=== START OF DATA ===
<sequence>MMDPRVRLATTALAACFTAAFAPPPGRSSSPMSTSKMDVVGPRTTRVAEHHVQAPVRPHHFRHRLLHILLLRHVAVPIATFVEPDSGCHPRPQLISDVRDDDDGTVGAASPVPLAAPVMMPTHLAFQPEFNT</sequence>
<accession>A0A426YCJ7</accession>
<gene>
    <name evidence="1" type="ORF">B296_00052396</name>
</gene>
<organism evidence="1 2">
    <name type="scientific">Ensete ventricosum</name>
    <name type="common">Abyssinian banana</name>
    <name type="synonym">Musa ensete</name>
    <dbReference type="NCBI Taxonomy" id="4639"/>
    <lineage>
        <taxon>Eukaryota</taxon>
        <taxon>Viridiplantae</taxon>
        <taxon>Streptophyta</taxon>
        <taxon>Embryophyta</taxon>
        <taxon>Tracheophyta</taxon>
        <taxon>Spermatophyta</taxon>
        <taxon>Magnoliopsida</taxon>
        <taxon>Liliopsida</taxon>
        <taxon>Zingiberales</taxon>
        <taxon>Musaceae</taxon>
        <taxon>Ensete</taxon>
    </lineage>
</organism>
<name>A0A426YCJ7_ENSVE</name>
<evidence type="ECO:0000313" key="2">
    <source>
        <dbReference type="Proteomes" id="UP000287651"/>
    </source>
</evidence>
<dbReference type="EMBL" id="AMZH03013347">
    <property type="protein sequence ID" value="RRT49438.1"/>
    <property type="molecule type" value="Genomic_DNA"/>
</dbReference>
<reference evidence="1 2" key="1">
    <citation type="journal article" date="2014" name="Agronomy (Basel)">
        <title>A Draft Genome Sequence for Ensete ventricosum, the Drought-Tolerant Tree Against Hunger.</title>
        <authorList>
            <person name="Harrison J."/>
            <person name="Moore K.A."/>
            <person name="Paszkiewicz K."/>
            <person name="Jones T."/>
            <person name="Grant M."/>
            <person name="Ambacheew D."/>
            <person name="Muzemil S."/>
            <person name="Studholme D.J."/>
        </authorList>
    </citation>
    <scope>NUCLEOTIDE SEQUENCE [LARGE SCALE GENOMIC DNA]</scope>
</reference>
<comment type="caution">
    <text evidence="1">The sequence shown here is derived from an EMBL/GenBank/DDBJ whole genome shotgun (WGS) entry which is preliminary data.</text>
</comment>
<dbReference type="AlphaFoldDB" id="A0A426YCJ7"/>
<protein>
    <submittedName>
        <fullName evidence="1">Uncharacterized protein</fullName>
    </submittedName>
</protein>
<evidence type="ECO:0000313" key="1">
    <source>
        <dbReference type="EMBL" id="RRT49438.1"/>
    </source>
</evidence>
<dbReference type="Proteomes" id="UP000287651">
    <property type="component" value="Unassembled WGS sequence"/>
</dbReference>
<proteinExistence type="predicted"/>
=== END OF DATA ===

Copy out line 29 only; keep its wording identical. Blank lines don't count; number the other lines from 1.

    </source>